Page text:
And so I have dispatched the first Thing [...] proposed, which was to shew that our blessed [Page 434] Lord in order to his giving us his Peace, hath removed from us all Causes of Disquiet.

2. I now proceed to the Second, which is to shew, that he hath also taken Care to supply us with the most effectual Principles of Peace, and Satisfaction of Mind; and they are these following:

1. That by the Sacrifice of himself, he hath purged away our Guilts, and thereby given us the most certain Ground of Peace of Conscience.

2. That as he sacrificed himself for us, while he was upon Earth, so now he is in Heaven, he hath the Ordering and Disposal of every Thing that concerns or befals us.

3. That he hath procured for us a Futu­rity, sufficiently happy to make us in­finite amends for the worst Evils that can befal us here.

4. That he hath established this happy Fu­turity upon such Terms and Conditi­ons, as are within the reach of our own Power.

5. That he hath taken Care in his Ab­sence to provide for us such Supports as are proportionable to every Burthen he will lay upon us.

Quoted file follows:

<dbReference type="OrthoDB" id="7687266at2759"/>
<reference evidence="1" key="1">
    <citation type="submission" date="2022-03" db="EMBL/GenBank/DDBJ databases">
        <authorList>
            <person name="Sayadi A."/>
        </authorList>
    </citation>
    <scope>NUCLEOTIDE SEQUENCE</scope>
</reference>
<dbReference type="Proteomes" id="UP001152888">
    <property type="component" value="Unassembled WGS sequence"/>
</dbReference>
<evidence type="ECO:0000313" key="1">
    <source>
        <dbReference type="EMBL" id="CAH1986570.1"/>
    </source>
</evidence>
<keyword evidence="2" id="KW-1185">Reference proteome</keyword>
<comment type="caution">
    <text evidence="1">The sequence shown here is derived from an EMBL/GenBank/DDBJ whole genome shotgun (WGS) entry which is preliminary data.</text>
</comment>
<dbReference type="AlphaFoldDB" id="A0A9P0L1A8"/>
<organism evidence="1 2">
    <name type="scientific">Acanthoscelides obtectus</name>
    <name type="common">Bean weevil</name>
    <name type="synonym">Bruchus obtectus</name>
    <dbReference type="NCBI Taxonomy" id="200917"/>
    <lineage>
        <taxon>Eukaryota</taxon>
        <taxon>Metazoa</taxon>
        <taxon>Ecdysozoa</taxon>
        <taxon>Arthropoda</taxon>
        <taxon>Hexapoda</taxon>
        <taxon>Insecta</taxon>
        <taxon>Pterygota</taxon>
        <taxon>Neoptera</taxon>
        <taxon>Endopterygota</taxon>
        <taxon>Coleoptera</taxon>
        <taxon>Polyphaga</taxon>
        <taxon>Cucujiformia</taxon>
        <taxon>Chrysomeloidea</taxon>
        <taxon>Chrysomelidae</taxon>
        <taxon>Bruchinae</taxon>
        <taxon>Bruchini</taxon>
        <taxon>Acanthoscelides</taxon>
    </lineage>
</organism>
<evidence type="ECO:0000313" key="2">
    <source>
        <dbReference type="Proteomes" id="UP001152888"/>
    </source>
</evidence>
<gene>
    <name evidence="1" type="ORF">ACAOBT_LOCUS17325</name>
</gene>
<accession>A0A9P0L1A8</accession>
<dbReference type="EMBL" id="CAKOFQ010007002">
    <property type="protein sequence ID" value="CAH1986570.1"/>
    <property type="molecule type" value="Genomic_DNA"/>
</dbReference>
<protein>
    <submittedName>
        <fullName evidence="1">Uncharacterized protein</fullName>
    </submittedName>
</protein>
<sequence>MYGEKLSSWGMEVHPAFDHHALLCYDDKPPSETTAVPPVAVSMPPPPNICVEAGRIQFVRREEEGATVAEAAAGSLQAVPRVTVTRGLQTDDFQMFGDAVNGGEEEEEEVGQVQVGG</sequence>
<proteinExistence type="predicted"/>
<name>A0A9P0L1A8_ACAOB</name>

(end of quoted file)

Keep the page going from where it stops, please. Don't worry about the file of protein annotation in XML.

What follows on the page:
1. One Principle of Peace and Satisfacti­on of Mind wherewith our Saviour hath sup­plied us is this, that by the Sacrifice of him­self, [Page 335] he hath fully purged away our Guilts, and thereby given us the most certain Ground of Peace of Conscience: For he de­clared that he died in our Persons and stead, and that all those miserable Things he en­dured upon the Cross, were in lieu of that Punishment that was due to God for our sins; that the Blood he spilt there, was de­signed by him for the Price of our Re­demption, and that the Life he laid down there, was in exchange for the forfeited Lives of our Souls. And to manifest God's Ac­ceptance of it, as an Equivalent for our Punishment, he rose from the dead, and was actually discharged from the Prison of the Grave; by which he gave us an Ac­quittance under God's own Hand, purport­ing, that he had graciously accepted his Son's Death in lieu of our Punishment, and that if now we would heartily repent and amend all our past Guilts and Obligations to Punishment should, in Consideration thereof, be for ever dissolved. Who then can lay any thing to the Charge of God's Elect, seeing it is Christ that hath died, and there­by tendred a full Ransom for us to God; yea, rather, that is risen again, and thereby cer­tified us, that the Father of Mercies hath graciously accepted and allowed of it? So that if now we repent, we are as certain of our Pardon, as we are of the Death and Re­surrection [Page 436] of our Saviour; which are such Facts, of which we have as plain Demon­stration as the Nature of Things will bear. And having so certain a Ground of Peace of Conscience before us, what can be more conducive to the Ease and Satisfaction of our Minds? For a quiet Conscience is a Paradise within a Wilderness, whereinto a Man may retire when he can find nothing else to live upon, and live chearfully and merrily in despite of all Misfortunes, which, like Show­ers of Hail falling upon the Tiles of a Mu­sick-House, are not able with all their Clat­tering and Noise, to disturb the grateful Har­mony within. As therefore when all is smooth and prosperous without, a Man may shel­ter himself there from the Persecutions of his Conscience, so when all is calm and serene within, he may shelter himself there from the Persecutions of the World; but when both are bestormed, he hath no Refuge to fly to. And therefore that we may never be left utterly forsaken and abandoned, our blessed Saviour by washing away our Guilt in his own Blood, hath opened to us a safe Re­treat within our own Breasts, viz. that of a quiet and serene Conscience, whereinto we may easily retire, and house our selves when we are persecuted with Storms and Tem­pests from without.